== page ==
Secret doors opening on JFK assassination Government files are made public

August 23, 1993|By The Dallas Morning News

WASHINGTON -- Today could be Jim Lesar's day.

This morning, the National Archives was scheduled to open hundreds of thousands, perhaps millions, of the federal government's most closely guarded secrets on the 1963 assassination of President John F. Kennedy.

Mr. Lesar, a standard bearer of JFK assassination researchers, has worked toward this event for 23 years. He wants to believe that full disclosure will occur, but he sees pervasive signs of a letdown.

"Given half a chance, the government is going to screw it up. And that's, in fact, what will happen," the Washington lawyer said last week. "They [agency officials] are going to withhold great amounts of material."

Mr. Lesar predicted that the FBI, CIA and other federal agencies holding classified records on the assassination will defy the intent of a law President George Bush signed last October.

FBI and CIA spokesmen insisted that their agencies will comply with the law, releasing a large amount of previously undisclosed documents.

"The CIA will make every effort to make the maximum amount of material available to the public on this issue," said spokesman Peter Earnest.

Archives officials declined to estimate the number of JFK documents they would release, or say how many will be new disclosures. Officials have previously placed the total number of JFK-related documents at 3 million.

"We are doing our best to get out as many records as possible," said archives spokeswoman Susan Cooper. She noted that the archives had until Sept. 22 to release JFK records but is beating the statutory deadline by a month.

The records law sprang from renewed controversy over the assassination generated by the movie "JFK." Sponsors touted the act as a way to debunk the film's charge of government complicity in Kennedy's murder.

The law requires federal agencies to declassify their assassination records and transfer them to the National Archives by Aug. 22.

Agencies can withhold records for privacy, national security or law enforcement reasons, but those decisions are subject to review by a five-member citizens' board appointed by the president.

The law required President Clinton to make nominations to the board by last Jan. 26, but he has not acted. A White House spokesman, David Seldin, declined to discuss the delay or when Mr. Clinton might announce his selections.

Mr. Lesar suggested that the absence of a review board will encourage government officials to err on the side of secrecy when deciding which assassination records to give the archives.

"Based on past experience, I think it's very likely the agencies are not going to properly implement the JFK Act," he said.

Mr. Earnest acknowledged that the CIA is withholding 160,000 of the 300,000 pages it generated on the assassination. The agency considered the documents exempt but would submit them to the review board, he said.

Last fall, the CIA released 12,000 pages of its personality file on Lee Harvey Oswald, the assassin. The documents, most of which had been previously disclosed, shed little new light on him.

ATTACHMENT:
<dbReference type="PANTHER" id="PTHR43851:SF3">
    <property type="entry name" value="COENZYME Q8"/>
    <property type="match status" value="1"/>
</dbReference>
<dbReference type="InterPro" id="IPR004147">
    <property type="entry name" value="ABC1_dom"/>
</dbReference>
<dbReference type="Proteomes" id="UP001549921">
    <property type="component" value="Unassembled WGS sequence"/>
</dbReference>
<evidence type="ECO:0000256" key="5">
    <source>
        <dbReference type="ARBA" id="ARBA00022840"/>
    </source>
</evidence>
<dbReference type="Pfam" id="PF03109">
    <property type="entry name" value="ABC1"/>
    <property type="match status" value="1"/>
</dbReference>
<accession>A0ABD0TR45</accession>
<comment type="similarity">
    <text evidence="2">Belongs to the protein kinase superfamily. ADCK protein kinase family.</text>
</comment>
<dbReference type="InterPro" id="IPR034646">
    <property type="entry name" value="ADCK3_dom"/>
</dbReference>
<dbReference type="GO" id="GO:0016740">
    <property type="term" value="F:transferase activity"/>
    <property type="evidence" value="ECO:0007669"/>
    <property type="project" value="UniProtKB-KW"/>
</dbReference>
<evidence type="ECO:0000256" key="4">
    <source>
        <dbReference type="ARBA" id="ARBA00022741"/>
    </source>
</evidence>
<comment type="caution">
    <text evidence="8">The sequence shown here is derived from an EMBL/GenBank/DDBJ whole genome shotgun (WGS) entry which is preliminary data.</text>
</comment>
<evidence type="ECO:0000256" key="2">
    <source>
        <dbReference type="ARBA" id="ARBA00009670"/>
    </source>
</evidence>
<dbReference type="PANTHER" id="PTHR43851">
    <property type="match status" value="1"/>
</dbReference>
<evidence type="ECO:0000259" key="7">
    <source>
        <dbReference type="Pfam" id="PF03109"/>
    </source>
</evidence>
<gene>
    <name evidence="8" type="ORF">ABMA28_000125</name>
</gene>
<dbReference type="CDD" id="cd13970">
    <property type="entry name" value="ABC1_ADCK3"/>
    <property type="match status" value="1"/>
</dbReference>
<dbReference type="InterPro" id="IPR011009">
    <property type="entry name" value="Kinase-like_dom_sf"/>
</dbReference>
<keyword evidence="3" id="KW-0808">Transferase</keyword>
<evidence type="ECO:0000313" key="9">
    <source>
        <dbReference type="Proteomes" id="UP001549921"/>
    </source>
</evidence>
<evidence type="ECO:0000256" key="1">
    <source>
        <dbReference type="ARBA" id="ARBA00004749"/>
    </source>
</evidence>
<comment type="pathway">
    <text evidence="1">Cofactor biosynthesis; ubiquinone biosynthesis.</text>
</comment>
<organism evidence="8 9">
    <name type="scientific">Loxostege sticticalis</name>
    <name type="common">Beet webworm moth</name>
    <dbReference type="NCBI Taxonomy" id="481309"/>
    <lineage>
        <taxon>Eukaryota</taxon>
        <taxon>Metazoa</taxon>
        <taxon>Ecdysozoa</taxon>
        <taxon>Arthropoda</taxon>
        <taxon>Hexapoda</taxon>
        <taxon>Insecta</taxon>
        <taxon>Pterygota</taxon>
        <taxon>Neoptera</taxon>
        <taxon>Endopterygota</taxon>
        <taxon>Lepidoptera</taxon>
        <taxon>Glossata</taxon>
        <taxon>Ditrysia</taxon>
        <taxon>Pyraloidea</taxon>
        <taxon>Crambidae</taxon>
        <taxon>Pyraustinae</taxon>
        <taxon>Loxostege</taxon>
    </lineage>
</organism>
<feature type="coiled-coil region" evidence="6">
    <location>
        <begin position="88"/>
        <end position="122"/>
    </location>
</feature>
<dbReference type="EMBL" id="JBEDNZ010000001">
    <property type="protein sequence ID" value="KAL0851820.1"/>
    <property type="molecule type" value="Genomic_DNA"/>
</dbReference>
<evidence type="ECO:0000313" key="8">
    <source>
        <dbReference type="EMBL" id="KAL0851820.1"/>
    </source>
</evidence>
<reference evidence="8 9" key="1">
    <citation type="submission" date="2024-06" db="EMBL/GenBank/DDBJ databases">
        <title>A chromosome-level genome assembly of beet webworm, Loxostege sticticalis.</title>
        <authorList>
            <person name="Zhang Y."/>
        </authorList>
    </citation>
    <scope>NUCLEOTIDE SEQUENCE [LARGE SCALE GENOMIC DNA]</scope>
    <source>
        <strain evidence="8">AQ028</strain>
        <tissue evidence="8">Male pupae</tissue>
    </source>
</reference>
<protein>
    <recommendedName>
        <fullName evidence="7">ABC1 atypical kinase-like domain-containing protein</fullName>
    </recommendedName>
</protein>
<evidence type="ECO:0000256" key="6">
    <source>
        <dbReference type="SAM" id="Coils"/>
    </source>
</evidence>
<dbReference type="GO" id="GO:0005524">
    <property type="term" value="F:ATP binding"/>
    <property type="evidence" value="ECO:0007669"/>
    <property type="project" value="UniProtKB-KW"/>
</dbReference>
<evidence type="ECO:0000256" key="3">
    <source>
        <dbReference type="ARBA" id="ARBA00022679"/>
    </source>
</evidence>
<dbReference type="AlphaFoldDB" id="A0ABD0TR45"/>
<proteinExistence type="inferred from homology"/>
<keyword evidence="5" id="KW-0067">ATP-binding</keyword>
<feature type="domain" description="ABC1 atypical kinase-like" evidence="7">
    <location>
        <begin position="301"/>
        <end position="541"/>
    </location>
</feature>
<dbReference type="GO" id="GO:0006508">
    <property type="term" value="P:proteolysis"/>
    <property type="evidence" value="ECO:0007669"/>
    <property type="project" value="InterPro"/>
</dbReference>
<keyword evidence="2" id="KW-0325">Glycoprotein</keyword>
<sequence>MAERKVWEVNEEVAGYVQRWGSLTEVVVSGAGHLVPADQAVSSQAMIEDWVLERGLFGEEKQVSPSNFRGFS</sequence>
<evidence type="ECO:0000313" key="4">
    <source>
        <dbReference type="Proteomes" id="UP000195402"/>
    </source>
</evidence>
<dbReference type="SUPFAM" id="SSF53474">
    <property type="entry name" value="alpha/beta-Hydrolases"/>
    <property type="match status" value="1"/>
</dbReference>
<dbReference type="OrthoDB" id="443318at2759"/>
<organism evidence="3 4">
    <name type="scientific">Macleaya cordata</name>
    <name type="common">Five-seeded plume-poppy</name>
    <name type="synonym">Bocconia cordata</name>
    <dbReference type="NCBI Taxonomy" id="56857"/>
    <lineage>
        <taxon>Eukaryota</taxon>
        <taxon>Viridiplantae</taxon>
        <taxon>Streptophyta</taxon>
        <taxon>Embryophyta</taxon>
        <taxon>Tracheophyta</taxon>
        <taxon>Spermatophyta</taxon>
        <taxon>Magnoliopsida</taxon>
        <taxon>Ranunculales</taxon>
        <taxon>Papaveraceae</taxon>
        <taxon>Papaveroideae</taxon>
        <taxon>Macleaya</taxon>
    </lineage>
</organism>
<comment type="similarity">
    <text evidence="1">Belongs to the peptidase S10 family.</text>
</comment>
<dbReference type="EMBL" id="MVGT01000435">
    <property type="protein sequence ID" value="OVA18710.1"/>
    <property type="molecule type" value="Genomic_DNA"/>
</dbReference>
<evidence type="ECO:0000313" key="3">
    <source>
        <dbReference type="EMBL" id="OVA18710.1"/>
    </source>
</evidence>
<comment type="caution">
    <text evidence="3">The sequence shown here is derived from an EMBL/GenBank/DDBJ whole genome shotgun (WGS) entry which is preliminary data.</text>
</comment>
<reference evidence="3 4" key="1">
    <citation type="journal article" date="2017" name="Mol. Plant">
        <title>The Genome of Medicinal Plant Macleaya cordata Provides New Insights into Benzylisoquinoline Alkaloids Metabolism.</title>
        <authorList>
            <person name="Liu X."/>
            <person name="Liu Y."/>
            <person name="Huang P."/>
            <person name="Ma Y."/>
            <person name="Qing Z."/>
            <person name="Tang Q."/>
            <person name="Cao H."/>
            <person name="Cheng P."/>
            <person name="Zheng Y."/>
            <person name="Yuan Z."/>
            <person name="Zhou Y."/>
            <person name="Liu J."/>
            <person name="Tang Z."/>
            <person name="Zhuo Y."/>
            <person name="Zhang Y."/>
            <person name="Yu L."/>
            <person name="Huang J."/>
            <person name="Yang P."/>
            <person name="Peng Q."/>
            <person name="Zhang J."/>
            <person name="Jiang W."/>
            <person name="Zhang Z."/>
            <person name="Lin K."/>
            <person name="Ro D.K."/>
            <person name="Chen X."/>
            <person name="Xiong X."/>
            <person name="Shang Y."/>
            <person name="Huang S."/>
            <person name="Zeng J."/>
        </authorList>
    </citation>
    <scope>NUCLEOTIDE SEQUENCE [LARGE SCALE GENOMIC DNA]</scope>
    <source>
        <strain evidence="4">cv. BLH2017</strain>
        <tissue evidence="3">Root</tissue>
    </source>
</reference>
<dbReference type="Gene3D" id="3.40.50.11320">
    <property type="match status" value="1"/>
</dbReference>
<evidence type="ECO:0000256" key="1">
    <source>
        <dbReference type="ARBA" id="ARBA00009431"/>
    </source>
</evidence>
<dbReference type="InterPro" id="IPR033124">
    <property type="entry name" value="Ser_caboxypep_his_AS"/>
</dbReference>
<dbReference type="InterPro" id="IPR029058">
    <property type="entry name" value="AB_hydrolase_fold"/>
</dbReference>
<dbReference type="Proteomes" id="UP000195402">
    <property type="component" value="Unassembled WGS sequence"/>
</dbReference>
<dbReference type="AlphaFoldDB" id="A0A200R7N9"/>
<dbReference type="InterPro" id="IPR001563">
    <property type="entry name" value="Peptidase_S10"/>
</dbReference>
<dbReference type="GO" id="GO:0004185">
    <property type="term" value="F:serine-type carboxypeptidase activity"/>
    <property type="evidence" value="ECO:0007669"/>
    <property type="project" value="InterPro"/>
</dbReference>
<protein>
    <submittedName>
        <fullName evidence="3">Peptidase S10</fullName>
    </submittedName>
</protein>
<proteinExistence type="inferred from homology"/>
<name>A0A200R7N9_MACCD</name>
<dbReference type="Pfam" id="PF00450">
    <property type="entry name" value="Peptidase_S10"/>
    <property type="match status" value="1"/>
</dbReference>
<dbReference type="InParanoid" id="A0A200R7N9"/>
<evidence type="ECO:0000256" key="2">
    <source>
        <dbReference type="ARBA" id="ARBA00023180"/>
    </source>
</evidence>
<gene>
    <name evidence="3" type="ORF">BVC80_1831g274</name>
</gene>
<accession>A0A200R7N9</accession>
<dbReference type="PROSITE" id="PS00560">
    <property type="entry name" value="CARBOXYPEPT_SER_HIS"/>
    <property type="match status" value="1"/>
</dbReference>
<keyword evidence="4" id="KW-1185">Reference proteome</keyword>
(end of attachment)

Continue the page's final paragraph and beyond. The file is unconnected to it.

One of the biggest revelations to researchers was that the CIA did not open a file on Oswald until 13 months after he defected to the Soviet Union in October 1959 and threatened to reveal U.S. military secrets.

"You would have expected alarm bells should have gone off all over the CIA, and no alarm bells went off," said Dan Alcorn, a Washington-area lawyer and researcher who has read the CIA file on Oswald.

Terry O'Connor, the inspector in charge of declassifying FBI records on the assassination, could not be reached for comment. He said in May that the FBI expected to disclose "well over 90 percent" of its records.

The archives said the "Kennedy Assassination Records Collection" will include a mixture of previously opened and newly released documents.

Among the records listed are those of the Warren Commission, which decided in 1964 that Oswald alone killed Kennedy, and the House Select Committee on Assassinations, which concluded in 1978 that Kennedy was "probably" the victim of a conspiracy involving organized crime.

Both investigative panels released lengthy reports, but thousands of supporting documents remained closed to the public. The bulk of those documents were expected to be included in the new release from the archives.

Researchers are hopeful that the new materials will include a report by House committee staff on a trip Oswald allegedly made to the Cuban and Soviet embassies in Mexico City two months before the assassination.

Some researchers believe the report could reveal important new facts about Oswald's alleged ties to Cuba's Fidel Castro, the KGB or the CIA. The Cuban leader and the two intelligence agencies have long denied any links to Oswald.

Also included in the archives' release were to be documents generated by the Rockefeller Commission, appointed by President Ford in 1975 to investigate allegations of widespread abuses by the CIA.

J. Gary Shaw, a longtime assassination researcher from Cleburne, Texas, suggested that the ultimate value of the new records will be that they reveal to the public the shoddy processes of the government's investigations.

"In my opinion, we are not going to find a smoking gun," Mr. Shaw said. "I think what we will find is very significant leads that were not pursued, whether it was because of time or choice or money."

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